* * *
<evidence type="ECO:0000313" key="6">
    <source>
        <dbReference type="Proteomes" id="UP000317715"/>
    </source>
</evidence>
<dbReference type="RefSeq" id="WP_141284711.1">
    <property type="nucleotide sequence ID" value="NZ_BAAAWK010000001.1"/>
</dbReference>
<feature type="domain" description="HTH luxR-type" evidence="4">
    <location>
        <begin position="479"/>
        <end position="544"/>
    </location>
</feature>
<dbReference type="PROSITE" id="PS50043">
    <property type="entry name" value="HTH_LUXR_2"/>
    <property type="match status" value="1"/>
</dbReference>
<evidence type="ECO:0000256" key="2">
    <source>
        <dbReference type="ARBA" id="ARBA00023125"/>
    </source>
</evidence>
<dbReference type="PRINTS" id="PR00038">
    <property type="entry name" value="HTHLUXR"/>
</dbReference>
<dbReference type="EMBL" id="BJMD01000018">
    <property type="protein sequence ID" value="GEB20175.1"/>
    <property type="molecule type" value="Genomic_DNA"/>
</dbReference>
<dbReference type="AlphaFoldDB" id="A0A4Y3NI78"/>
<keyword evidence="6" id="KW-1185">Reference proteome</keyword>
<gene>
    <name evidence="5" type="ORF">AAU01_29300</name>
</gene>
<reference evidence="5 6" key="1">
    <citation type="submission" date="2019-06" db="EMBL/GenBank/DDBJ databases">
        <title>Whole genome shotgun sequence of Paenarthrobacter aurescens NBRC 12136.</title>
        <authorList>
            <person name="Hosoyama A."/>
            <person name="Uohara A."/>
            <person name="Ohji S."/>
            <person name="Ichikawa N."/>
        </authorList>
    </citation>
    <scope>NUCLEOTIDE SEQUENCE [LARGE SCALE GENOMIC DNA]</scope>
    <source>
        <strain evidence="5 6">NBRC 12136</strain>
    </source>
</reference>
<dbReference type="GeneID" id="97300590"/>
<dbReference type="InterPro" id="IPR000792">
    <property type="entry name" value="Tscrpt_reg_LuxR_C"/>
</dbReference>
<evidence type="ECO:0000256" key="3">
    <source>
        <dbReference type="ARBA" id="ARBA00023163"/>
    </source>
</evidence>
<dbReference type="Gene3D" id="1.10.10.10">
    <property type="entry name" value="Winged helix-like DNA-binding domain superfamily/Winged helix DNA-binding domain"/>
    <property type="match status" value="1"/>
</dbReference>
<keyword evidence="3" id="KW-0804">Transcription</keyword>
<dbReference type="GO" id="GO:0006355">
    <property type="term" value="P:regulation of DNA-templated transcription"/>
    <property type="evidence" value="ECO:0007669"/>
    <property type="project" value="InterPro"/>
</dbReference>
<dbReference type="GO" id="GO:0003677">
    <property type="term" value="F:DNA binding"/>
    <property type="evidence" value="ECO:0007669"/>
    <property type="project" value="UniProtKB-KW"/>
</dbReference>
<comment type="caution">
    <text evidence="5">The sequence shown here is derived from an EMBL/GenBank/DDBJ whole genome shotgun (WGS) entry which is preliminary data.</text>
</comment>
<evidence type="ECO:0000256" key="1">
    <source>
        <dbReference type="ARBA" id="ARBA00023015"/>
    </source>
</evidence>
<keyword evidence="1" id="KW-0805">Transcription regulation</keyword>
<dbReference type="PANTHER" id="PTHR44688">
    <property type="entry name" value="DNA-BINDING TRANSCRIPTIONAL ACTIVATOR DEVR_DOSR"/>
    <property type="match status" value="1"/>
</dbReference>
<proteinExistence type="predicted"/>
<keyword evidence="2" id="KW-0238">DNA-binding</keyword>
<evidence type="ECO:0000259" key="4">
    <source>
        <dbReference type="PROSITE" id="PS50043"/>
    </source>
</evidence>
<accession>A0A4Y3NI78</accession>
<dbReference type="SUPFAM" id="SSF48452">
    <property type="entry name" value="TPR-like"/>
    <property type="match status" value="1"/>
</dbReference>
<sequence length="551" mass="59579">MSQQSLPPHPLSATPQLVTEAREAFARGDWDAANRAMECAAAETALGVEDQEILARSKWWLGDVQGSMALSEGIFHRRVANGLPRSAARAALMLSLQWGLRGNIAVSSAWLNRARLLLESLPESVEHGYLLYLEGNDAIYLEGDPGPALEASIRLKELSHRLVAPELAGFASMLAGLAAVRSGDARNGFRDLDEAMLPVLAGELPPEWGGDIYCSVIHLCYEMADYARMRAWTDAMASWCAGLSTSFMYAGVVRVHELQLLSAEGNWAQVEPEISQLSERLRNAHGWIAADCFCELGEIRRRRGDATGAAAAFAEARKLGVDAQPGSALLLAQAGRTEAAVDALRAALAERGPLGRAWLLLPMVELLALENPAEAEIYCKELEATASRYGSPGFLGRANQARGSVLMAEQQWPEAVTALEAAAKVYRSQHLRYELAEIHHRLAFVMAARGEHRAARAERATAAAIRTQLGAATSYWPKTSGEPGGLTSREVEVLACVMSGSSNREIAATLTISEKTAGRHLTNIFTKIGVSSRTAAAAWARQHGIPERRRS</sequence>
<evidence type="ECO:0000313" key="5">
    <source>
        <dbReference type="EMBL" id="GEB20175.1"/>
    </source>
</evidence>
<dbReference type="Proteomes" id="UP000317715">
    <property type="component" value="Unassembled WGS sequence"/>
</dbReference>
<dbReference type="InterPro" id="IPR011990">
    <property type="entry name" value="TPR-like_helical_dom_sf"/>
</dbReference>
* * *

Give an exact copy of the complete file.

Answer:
<evidence type="ECO:0000313" key="6">
    <source>
        <dbReference type="Proteomes" id="UP000317715"/>
    </source>
</evidence>
<dbReference type="RefSeq" id="WP_141284711.1">
    <property type="nucleotide sequence ID" value="NZ_BAAAWK010000001.1"/>
</dbReference>
<feature type="domain" description="HTH luxR-type" evidence="4">
    <location>
        <begin position="479"/>
        <end position="544"/>
    </location>
</feature>
<dbReference type="PROSITE" id="PS50043">
    <property type="entry name" value="HTH_LUXR_2"/>
    <property type="match status" value="1"/>
</dbReference>
<evidence type="ECO:0000256" key="2">
    <source>
        <dbReference type="ARBA" id="ARBA00023125"/>
    </source>
</evidence>
<dbReference type="PRINTS" id="PR00038">
    <property type="entry name" value="HTHLUXR"/>
</dbReference>
<dbReference type="EMBL" id="BJMD01000018">
    <property type="protein sequence ID" value="GEB20175.1"/>
    <property type="molecule type" value="Genomic_DNA"/>
</dbReference>
<dbReference type="AlphaFoldDB" id="A0A4Y3NI78"/>
<keyword evidence="6" id="KW-1185">Reference proteome</keyword>
<gene>
    <name evidence="5" type="ORF">AAU01_29300</name>
</gene>
<reference evidence="5 6" key="1">
    <citation type="submission" date="2019-06" db="EMBL/GenBank/DDBJ databases">
        <title>Whole genome shotgun sequence of Paenarthrobacter aurescens NBRC 12136.</title>
        <authorList>
            <person name="Hosoyama A."/>
            <person name="Uohara A."/>
            <person name="Ohji S."/>
            <person name="Ichikawa N."/>
        </authorList>
    </citation>
    <scope>NUCLEOTIDE SEQUENCE [LARGE SCALE GENOMIC DNA]</scope>
    <source>
        <strain evidence="5 6">NBRC 12136</strain>
    </source>
</reference>
<dbReference type="GeneID" id="97300590"/>
<dbReference type="InterPro" id="IPR000792">
    <property type="entry name" value="Tscrpt_reg_LuxR_C"/>
</dbReference>
<evidence type="ECO:0000256" key="3">
    <source>
        <dbReference type="ARBA" id="ARBA00023163"/>
    </source>
</evidence>
<dbReference type="Gene3D" id="1.10.10.10">
    <property type="entry name" value="Winged helix-like DNA-binding domain superfamily/Winged helix DNA-binding domain"/>
    <property type="match status" value="1"/>
</dbReference>
<keyword evidence="3" id="KW-0804">Transcription</keyword>
<dbReference type="GO" id="GO:0006355">
    <property type="term" value="P:regulation of DNA-templated transcription"/>
    <property type="evidence" value="ECO:0007669"/>
    <property type="project" value="InterPro"/>
</dbReference>
<dbReference type="GO" id="GO:0003677">
    <property type="term" value="F:DNA binding"/>
    <property type="evidence" value="ECO:0007669"/>
    <property type="project" value="UniProtKB-KW"/>
</dbReference>
<comment type="caution">
    <text evidence="5">The sequence shown here is derived from an EMBL/GenBank/DDBJ whole genome shotgun (WGS) entry which is preliminary data.</text>
</comment>
<evidence type="ECO:0000256" key="1">
    <source>
        <dbReference type="ARBA" id="ARBA00023015"/>
    </source>
</evidence>
<keyword evidence="1" id="KW-0805">Transcription regulation</keyword>
<dbReference type="PANTHER" id="PTHR44688">
    <property type="entry name" value="DNA-BINDING TRANSCRIPTIONAL ACTIVATOR DEVR_DOSR"/>
    <property type="match status" value="1"/>
</dbReference>
<proteinExistence type="predicted"/>
<keyword evidence="2" id="KW-0238">DNA-binding</keyword>
<evidence type="ECO:0000259" key="4">
    <source>
        <dbReference type="PROSITE" id="PS50043"/>
    </source>
</evidence>
<accession>A0A4Y3NI78</accession>
<dbReference type="SUPFAM" id="SSF48452">
    <property type="entry name" value="TPR-like"/>
    <property type="match status" value="1"/>
</dbReference>
<sequence length="551" mass="59579">MSQQSLPPHPLSATPQLVTEAREAFARGDWDAANRAMECAAAETALGVEDQEILARSKWWLGDVQGSMALSEGIFHRRVANGLPRSAARAALMLSLQWGLRGNIAVSSAWLNRARLLLESLPESVEHGYLLYLEGNDAIYLEGDPGPALEASIRLKELSHRLVAPELAGFASMLAGLAAVRSGDARNGFRDLDEAMLPVLAGELPPEWGGDIYCSVIHLCYEMADYARMRAWTDAMASWCAGLSTSFMYAGVVRVHELQLLSAEGNWAQVEPEISQLSERLRNAHGWIAADCFCELGEIRRRRGDATGAAAAFAEARKLGVDAQPGSALLLAQAGRTEAAVDALRAALAERGPLGRAWLLLPMVELLALENPAEAEIYCKELEATASRYGSPGFLGRANQARGSVLMAEQQWPEAVTALEAAAKVYRSQHLRYELAEIHHRLAFVMAARGEHRAARAERATAAAIRTQLGAATSYWPKTSGEPGGLTSREVEVLACVMSGSSNREIAATLTISEKTAGRHLTNIFTKIGVSSRTAAAAWARQHGIPERRRS</sequence>
<evidence type="ECO:0000313" key="5">
    <source>
        <dbReference type="EMBL" id="GEB20175.1"/>
    </source>
</evidence>
<dbReference type="Proteomes" id="UP000317715">
    <property type="component" value="Unassembled WGS sequence"/>
</dbReference>
<dbReference type="InterPro" id="IPR011990">
    <property type="entry name" value="TPR-like_helical_dom_sf"/>
</dbReference>